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Tensions Boil: Turkey, Northern Cyprus And Greek-Cypriots Argue Over Water Pipeline

Via Future Directions International, a report on increasing tensions related to management of the Northern Cyprus water pipeline:

Background

In August, the Northern Cyprus Water Supply Project began transferring water from Turkey to Northern Cyprus. In a bid to increase water security to drought-prone Cyprus, this water pipeline has been heralded as a major step in its unification. Northern Cyprus is a self-declared state that comprises the north-eastern portion of the island of Cyprus and is home to mainly Turkish-Cypriots. The Southern half of Cyprus is home to the predominantly Greek-Cypriots who maintain control over two-thirds of the island. The construction of the pipeline has huge ramifications for relations between Northern Cyprus and Turkey as well as internal relations between Turkish and Greek Cypriots. A drying climate and greater dependency on water only exacerbates the underlying tensions between these three groups.

Comment

Discussions of the pipeline date back to the 1990s but only gained momentum after the sudden rise of the Turkish Government to financial eminence during the early 2000s. Termed by the President of Northern Cyprus, Mustafa Akinci, as the project that would turn the drought-prone island green, the promise of 75 million cubic metres of water has the potential to transform the whole economy of Northern Cyprus.  The first project of its scale and kind, the pipeline would ensure a decreased reliance on Greece to transport water amid a drought. Cyprus is a naturally dry island averaging a mere 500mm of rainfall a year. During periods of drought this drops to as low as 300mm. In previous dry periods Cyprus has temporarily cut domestic water supplies by nearly one-third. Hüseyin Gökçeku?, the General Co-ordinator for Water in the Northern Cyprus Ministry of Agriculture and Natural Resources, has stated that precipitation in Cyprus has decreased by more than a quarter over the past 96 years.

The majority Greek-Cypriot population of Cyprus are dubious about the peaceful intentions of the Turkish Government. It has been suggested that the construction of the pipeline is an attempt to further maintain political control over the north and empower the minority Turkish-Cypriot population. Once water has reached Northern Cyprus it could, potentially, increase property values there. It is feared the increase in property values will result in many Turkish-Cypriots demanding more money for the return of their lands upon reunification. Additionally, a rise in agricultural competition will see a decrease in the price of crop yields as the steady water supply will allow for further agricultural expansion in Northern Cyprus. This suggests that Turkey is attempting to strengthen its position in Northern Cyprus. There are, however, indications that the water pipeline will eventually supply Southern Cyprus as well. President Akinci argues that only then will it become “water of peace”, but many remain sceptical about whether the project will be extended this far. The pipeline ultimately increases the reliance of Turkish-Cypriots on Turkey, thus reinforcing long-standing cultural ties and making the reunification of Cyprus that much harder.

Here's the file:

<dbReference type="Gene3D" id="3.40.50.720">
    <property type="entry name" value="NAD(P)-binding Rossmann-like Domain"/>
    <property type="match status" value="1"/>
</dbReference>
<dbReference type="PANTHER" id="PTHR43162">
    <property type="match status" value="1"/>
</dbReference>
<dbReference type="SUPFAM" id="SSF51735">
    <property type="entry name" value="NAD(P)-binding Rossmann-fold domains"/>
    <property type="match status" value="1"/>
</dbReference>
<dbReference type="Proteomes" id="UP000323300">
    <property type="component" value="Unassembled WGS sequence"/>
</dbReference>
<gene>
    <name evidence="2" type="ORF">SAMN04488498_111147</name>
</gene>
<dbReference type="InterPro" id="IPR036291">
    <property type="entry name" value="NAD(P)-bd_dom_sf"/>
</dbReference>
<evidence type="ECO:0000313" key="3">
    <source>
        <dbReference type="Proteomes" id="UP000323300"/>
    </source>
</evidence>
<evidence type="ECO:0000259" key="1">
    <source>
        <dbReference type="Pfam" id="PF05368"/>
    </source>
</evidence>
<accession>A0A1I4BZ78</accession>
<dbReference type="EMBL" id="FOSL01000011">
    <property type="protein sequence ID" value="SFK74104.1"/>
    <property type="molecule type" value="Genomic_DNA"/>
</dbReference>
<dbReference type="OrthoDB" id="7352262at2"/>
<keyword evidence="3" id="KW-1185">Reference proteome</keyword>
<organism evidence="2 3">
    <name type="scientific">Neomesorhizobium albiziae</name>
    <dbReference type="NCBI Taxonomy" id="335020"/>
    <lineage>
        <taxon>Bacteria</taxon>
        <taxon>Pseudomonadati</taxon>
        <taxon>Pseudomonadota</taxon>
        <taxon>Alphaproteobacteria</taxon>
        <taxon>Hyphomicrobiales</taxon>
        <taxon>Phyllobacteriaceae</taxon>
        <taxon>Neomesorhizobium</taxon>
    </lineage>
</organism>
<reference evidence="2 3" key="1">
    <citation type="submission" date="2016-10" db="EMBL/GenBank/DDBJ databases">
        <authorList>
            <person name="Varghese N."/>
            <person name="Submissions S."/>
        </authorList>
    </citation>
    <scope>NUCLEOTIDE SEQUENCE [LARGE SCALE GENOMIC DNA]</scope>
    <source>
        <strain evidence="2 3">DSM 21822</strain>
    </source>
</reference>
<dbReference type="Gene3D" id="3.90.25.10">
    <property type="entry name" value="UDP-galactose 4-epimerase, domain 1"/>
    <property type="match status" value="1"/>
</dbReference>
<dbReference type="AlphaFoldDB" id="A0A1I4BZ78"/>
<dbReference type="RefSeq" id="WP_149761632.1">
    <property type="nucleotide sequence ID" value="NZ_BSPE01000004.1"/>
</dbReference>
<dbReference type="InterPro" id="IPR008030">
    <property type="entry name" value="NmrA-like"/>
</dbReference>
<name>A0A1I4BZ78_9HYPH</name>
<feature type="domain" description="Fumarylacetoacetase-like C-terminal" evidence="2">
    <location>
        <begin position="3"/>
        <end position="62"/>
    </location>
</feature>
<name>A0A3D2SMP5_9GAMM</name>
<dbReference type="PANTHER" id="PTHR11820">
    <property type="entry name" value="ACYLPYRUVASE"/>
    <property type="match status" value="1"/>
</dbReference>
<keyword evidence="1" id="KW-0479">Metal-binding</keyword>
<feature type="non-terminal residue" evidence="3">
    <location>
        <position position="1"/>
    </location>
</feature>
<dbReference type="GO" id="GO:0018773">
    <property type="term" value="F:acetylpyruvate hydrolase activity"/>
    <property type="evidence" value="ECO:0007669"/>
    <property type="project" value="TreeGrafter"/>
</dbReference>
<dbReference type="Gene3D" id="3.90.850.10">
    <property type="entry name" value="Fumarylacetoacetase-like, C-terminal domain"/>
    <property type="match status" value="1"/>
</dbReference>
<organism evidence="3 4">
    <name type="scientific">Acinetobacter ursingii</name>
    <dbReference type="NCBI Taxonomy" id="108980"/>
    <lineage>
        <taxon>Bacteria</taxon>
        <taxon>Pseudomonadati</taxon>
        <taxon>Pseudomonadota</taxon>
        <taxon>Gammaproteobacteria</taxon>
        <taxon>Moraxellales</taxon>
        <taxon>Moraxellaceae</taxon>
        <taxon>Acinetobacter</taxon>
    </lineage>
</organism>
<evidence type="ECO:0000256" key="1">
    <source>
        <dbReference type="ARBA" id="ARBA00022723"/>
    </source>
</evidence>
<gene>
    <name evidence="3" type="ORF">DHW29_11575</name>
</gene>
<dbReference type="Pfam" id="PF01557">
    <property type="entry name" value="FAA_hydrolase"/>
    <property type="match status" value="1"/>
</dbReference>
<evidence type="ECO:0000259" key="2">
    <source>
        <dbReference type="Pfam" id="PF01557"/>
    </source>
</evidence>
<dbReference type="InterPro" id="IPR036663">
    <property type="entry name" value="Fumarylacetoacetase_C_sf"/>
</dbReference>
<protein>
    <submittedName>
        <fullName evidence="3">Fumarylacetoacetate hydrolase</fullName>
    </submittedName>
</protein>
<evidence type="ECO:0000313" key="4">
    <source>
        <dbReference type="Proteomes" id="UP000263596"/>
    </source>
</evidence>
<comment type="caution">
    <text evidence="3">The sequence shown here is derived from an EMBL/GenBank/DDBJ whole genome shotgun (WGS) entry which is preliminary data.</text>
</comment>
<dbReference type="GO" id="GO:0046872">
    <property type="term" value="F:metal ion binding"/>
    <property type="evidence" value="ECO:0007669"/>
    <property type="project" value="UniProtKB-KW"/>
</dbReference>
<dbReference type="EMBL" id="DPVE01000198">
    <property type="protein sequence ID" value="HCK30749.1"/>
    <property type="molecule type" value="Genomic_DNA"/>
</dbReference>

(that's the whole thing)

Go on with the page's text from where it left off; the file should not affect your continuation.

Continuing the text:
Since 20 November 2015, however, water from the pipeline has been cut. The Turkish Government denies that the water has been shut off due to disagreements over the administration of the pipeline and reports that it is the result of routine tests. The simple act of closing the water pipeline highlights the complex relationship between Northern Cyprus and Turkey. Turkey seeks to privatise the water pipeline to maintain a build-operate-transfer model while Northern Cyprus prefers it to be run internally through municipalities registered under the newly established private company Water and Canalisation Enterprises(BESK?). Turkey opposes the operation of BESK? over fears of corruption by Northern Cyprus and BESKI’s implicit control of the cost of the piped water. President Akinci has stated that Northern Cyprus demands respect from Turkey as they move toward an equal relationship between brothers, suggesting not an estrangement from Turkey but, rather, the building of a healthy relationship. Turkish President Recep Tayyip Erdo?an has responded by saying Turkey has paid a price for Northern Cyprus by spending roughly one billion dollars annually on the territory and by representing its interests on the global stage. This reflects the growing divide between what were originally two very similar governments.

The pipeline is neither an attempt to further maintain the Turkish stronghold in the North nor will it bring instant peace to a long-standing conflict. The pipeline is a symbol of hope for a desperately dry country and could provide an avenue to ensure future co-operation between the three parties.  This co-operation, however, still faces significant difficulties in light of the long-standing political divide.



This entry was posted on Wednesday, November 25th, 2015 at 6:55 am and is filed under Greece, Turkey.  You can follow any responses to this entry through the RSS 2.0 feed.  You can leave a response, or trackback from your own site. 

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